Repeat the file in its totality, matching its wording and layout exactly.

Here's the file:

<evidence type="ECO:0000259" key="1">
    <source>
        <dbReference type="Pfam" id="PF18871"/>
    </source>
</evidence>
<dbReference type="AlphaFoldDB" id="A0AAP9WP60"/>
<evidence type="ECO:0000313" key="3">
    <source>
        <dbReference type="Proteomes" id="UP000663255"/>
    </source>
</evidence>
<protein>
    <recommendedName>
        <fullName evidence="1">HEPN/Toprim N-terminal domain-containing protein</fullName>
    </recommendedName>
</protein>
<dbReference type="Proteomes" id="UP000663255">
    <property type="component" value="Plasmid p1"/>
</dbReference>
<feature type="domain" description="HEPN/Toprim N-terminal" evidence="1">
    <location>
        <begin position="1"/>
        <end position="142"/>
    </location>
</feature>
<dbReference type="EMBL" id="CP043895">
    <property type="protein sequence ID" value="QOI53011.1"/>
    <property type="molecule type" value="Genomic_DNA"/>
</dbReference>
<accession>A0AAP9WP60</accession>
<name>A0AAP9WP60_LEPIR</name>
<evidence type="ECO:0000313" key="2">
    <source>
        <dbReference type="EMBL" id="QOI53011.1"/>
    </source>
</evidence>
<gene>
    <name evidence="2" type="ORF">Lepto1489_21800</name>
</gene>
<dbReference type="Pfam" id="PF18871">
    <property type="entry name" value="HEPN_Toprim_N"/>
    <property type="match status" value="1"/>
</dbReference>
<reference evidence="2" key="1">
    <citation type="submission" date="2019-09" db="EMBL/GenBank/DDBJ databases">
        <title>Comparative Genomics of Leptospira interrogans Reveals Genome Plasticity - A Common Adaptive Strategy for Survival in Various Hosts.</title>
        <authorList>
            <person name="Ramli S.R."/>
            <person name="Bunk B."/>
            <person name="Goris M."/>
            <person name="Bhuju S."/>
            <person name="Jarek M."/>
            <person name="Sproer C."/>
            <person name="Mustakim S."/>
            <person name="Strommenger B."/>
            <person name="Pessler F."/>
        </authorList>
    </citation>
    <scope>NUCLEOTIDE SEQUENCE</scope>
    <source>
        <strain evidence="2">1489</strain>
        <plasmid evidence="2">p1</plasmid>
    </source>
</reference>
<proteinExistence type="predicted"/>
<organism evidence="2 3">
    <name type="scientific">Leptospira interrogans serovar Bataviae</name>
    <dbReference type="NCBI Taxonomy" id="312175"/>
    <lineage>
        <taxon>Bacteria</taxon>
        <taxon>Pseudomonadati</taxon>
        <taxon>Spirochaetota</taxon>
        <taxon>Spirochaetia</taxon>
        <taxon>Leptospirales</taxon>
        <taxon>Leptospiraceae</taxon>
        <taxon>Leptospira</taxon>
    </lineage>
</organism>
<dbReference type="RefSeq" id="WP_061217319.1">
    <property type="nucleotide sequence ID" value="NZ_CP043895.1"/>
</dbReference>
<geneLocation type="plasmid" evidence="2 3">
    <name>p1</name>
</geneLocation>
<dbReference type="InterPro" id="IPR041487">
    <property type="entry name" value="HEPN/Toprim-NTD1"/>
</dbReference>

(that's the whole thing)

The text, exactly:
<evidence type="ECO:0000259" key="1">
    <source>
        <dbReference type="Pfam" id="PF18871"/>
    </source>
</evidence>
<dbReference type="AlphaFoldDB" id="A0AAP9WP60"/>
<evidence type="ECO:0000313" key="3">
    <source>
        <dbReference type="Proteomes" id="UP000663255"/>
    </source>
</evidence>
<protein>
    <recommendedName>
        <fullName evidence="1">HEPN/Toprim N-terminal domain-containing protein</fullName>
    </recommendedName>
</protein>
<dbReference type="Proteomes" id="UP000663255">
    <property type="component" value="Plasmid p1"/>
</dbReference>
<feature type="domain" description="HEPN/Toprim N-terminal" evidence="1">
    <location>
        <begin position="1"/>
        <end position="142"/>
    </location>
</feature>
<dbReference type="EMBL" id="CP043895">
    <property type="protein sequence ID" value="QOI53011.1"/>
    <property type="molecule type" value="Genomic_DNA"/>
</dbReference>
<accession>A0AAP9WP60</accession>
<name>A0AAP9WP60_LEPIR</name>
<evidence type="ECO:0000313" key="2">
    <source>
        <dbReference type="EMBL" id="QOI53011.1"/>
    </source>
</evidence>
<gene>
    <name evidence="2" type="ORF">Lepto1489_21800</name>
</gene>
<dbReference type="Pfam" id="PF18871">
    <property type="entry name" value="HEPN_Toprim_N"/>
    <property type="match status" value="1"/>
</dbReference>
<reference evidence="2" key="1">
    <citation type="submission" date="2019-09" db="EMBL/GenBank/DDBJ databases">
        <title>Comparative Genomics of Leptospira interrogans Reveals Genome Plasticity - A Common Adaptive Strategy for Survival in Various Hosts.</title>
        <authorList>
            <person name="Ramli S.R."/>
            <person name="Bunk B."/>
            <person name="Goris M."/>
            <person name="Bhuju S."/>
            <person name="Jarek M."/>
            <person name="Sproer C."/>
            <person name="Mustakim S."/>
            <person name="Strommenger B."/>
            <person name="Pessler F."/>
        </authorList>
    </citation>
    <scope>NUCLEOTIDE SEQUENCE</scope>
    <source>
        <strain evidence="2">1489</strain>
        <plasmid evidence="2">p1</plasmid>
    </source>
</reference>
<proteinExistence type="predicted"/>
<organism evidence="2 3">
    <name type="scientific">Leptospira interrogans serovar Bataviae</name>
    <dbReference type="NCBI Taxonomy" id="312175"/>
    <lineage>
        <taxon>Bacteria</taxon>
        <taxon>Pseudomonadati</taxon>
        <taxon>Spirochaetota</taxon>
        <taxon>Spirochaetia</taxon>
        <taxon>Leptospirales</taxon>
        <taxon>Leptospiraceae</taxon>
        <taxon>Leptospira</taxon>
    </lineage>
</organism>
<dbReference type="RefSeq" id="WP_061217319.1">
    <property type="nucleotide sequence ID" value="NZ_CP043895.1"/>
</dbReference>
<geneLocation type="plasmid" evidence="2 3">
    <name>p1</name>
</geneLocation>
<dbReference type="InterPro" id="IPR041487">
    <property type="entry name" value="HEPN/Toprim-NTD1"/>
</dbReference>